Nicknamed Ludmilla for the Leipzig maintenance base where they were concentrated, the class 232 diesel-electrics were popular mainline locomotives constructed in Soviet Russia for service in East Germany. Production ran between 1972 and 1982 with 709 units delivered to the East German State Railroad (DR). While the 3,920-horsepower (2,940 kW) behemoths featured six traction motors and were well suited to all kinds of mainline service-they were too heavy for some lightly built lines. Ludmillas could reach speeds of up to 88mph 140km/h, ideal for fast freights, those delivered with train heating hauled passenger trains. With German reunification, the units were acquired by German Railways (DB AG). Many remain in service, in particular those with train heating apparatus. Others were remanufactured into classes 233, 234 and 241 and are still in service; the rest have been retired or sold.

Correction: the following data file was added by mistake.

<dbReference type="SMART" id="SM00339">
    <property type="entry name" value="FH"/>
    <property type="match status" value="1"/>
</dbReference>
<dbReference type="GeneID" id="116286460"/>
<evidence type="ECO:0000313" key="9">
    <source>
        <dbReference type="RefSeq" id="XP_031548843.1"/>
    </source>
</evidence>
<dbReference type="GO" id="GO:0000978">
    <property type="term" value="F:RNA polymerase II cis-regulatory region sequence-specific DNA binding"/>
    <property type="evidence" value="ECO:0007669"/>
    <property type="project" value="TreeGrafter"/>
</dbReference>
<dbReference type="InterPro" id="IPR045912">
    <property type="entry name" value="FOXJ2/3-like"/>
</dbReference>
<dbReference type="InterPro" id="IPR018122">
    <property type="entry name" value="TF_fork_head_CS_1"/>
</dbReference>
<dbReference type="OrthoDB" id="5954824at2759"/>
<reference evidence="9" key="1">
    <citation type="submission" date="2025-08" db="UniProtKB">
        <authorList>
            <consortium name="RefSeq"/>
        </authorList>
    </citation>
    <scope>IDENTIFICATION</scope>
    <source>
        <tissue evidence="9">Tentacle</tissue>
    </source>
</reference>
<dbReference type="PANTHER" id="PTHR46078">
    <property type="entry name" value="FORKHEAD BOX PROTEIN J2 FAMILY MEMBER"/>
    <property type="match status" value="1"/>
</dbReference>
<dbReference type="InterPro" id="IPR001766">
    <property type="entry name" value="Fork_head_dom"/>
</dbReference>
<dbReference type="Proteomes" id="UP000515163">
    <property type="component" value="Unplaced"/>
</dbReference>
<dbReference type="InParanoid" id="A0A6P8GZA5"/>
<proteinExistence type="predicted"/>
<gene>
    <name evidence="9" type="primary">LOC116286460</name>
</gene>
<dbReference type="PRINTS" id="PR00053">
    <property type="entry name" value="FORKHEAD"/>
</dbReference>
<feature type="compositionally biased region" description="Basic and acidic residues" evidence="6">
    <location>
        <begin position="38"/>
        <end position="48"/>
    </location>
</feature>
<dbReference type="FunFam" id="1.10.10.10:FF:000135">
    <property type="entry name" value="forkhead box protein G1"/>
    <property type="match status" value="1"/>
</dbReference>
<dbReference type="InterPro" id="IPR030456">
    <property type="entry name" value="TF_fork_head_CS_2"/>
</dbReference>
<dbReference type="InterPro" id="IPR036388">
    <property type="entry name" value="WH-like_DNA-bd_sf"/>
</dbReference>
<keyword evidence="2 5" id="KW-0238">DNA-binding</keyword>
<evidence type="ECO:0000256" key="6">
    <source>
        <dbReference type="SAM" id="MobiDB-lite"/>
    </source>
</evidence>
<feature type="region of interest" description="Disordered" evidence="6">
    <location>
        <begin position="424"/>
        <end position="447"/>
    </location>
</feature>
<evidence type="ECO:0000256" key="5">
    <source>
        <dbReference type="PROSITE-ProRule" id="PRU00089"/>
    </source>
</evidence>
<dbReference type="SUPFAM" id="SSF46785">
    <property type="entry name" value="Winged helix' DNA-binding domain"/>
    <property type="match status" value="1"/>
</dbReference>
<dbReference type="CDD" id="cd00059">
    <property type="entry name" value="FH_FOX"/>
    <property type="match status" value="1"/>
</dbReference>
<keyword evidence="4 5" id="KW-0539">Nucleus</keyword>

This replica of the widely used Ludmilla features a metal body, four powered drive axles, two traction tires and a special can motor with flywheel for smooth performance and great pulling power. It comes equipped with a Marklin Digital decoder, directional LED headlights that work with conventional or Digital systems. The acceleration and braking delay can be controlled digitally with a 6021 Control Unit or Märklin Systems. Other details include a cab interior and Marklin close couplers in standard NEM pockets.